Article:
Switching Hive Locations

Discussion in 'Beekeeping 101' started by litefoot, Jul 20, 2013.

  1. litefoot

    litefoot New Member

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    I've got a pretty good flow going on right now, but one of my colonies is a little behind schedule (it contributed to 2 separate splits in the Spring). I want to swap positions with my booming package install which already has a full super and working on a second. I want to equalize, but not lose ALL the foragers from the stronger hive. Can I do an early evening switcheroo and limit the number of foragers changing address?
     
  2. tecumseh

    tecumseh New Member

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    a snip...
    Can I do an early evening switcheroo and limit the number of foragers changing address?

    tecumseh....
    I am not certain what you mean by 'limit the number of foragers changing address'?

    switching position of a hive does entail some significant risk especially if large populations are involved in both or either hive. as a general 'old school' rule if you have a flow going and you have some desire to maximize you honey crop then the best thing to do is simply leave well enough alone <in an active flow any interruption of a hive when they are bringing in nectar also will reduce you honey crop.

    my own tendencies are to 'level'* hives when there is not much really going on.

    *leveling a hive may mean any number of things but for me it essentially reduces down to redistributing feed in the spring time and brood in the fall of the year. most of my hives never get leveled so this primarily occurs to hives that are either booming or not doing so well.
     

  3. riverrat

    riverrat New Member

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    I would wait until after the flow is over. There is plenty of time left to make adjustments to the hive numbers.
     
  4. litefoot

    litefoot New Member

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    I waited on a good flow to switch because of the lesson that Perry shared with us earlier in the year about not reversing positions unless the foragers are bringing home groceries. I thought also that I could switch later in the evening to possibly limit the number of foragers going to the weaker hive so it's not overwhelmed, then move the hives back to their original position that same night. My thinking is that I don't want the weaker colony to miss out on the main flow because of a lack of numbers.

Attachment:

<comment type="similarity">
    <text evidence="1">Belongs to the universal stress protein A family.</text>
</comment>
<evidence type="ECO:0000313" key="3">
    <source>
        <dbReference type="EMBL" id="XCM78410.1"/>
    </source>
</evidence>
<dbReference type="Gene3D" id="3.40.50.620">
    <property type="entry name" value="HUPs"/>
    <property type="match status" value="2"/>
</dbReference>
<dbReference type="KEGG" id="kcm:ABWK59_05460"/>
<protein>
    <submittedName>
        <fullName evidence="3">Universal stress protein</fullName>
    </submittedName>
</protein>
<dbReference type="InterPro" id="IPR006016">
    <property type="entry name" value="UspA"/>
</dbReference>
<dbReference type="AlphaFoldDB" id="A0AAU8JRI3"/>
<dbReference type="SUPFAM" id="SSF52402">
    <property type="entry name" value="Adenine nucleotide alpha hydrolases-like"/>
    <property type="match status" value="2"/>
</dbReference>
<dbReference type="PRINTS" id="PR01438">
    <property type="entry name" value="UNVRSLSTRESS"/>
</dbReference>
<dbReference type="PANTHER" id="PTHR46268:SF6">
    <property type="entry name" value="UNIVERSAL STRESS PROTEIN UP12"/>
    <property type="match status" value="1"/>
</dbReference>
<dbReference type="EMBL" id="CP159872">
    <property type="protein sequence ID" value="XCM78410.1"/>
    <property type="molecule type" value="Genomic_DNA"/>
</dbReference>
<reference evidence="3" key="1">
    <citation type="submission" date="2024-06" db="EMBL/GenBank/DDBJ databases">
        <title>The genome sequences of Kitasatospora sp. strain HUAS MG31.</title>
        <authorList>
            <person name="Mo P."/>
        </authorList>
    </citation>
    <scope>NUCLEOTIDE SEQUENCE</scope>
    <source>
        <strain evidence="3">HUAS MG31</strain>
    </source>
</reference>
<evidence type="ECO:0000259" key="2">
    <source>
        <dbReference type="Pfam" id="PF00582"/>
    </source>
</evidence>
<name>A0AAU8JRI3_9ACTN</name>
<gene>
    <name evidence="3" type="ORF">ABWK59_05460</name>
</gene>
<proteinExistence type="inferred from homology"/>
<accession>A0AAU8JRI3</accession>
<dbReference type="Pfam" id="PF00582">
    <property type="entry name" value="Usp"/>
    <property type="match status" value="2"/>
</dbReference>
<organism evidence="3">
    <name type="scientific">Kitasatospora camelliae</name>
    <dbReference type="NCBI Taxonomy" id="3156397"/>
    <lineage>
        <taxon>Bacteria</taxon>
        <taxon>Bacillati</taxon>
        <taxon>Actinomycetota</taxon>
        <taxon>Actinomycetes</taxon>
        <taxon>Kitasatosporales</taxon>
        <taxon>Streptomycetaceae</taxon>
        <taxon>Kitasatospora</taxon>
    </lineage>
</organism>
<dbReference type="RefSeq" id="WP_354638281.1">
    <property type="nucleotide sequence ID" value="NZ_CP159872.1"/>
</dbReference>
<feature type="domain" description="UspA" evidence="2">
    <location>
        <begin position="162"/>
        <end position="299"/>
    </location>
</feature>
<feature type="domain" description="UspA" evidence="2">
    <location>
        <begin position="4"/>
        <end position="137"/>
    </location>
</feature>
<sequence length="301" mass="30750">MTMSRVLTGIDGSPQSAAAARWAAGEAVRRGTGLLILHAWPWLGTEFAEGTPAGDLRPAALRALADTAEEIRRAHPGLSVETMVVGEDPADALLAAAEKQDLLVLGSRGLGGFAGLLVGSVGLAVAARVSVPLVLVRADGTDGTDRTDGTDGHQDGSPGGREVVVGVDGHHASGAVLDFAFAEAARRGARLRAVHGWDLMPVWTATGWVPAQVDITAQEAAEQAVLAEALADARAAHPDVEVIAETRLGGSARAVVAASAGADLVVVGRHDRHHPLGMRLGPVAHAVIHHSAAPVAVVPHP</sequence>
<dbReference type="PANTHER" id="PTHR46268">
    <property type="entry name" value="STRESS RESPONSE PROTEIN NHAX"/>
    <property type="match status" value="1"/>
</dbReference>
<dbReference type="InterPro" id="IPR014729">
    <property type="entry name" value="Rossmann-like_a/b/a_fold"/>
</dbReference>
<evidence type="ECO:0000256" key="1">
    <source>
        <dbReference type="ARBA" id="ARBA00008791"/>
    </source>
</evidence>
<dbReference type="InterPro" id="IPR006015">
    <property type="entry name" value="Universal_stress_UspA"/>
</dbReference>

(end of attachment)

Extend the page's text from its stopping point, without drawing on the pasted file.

5. efmesch

    efmesch Active Member

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    By leaving the stronger hive to do its work undisturbed, you will probably end up with a better crop (from the total of the two hives) than you would get by strengthening another hive at its expense.
     
  6. ApisBees

    ApisBees Active Member

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    If the weather is warm so the bees can handle covering a little more brood for a few days. By cover I mean incubating it at night and keeping it cooled in the heat of the day. You pull a frame of capped brood from the strong colony with the brood starting to emerge and shake the bees off back into the strong hive, and place the brood in the week colony. The brood will provide an additional 2 frames of bees to the colony once hatched. That forage force will not be missed for 3 weeks in the large colony.

    Bees once they have taken their orientation flights and have started foraging, are anchored to an location that they return to regardless of where they take off from unless moved a few miles. With a massive returning force of bees to a week colony placed were the strong colony was can be over whelmed and think that they are under attack.
    Swapping hives to me is a Hail Mary play that some times works but can also result in setbacks and loses. For me I prefer to move bees and brood. By shaking bees that have newly emerged and haven't lived long enough to take their maiden flight. (bees that are on frames of open larva and bees with silvery hairs on their back). Or moving brood so it can assist once hatched is a much safer plan of beekeeping.
     
  7. litefoot

    litefoot New Member

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    You know, I just added a 3rd honey super to the booming colony, so I think I will, as you suggest (Tec and Ef), leave well enough.:thumbsup:

    Thanks, Apis. I like your plan. Your detailed posts and descriptions are always amazing to me.
    :clap: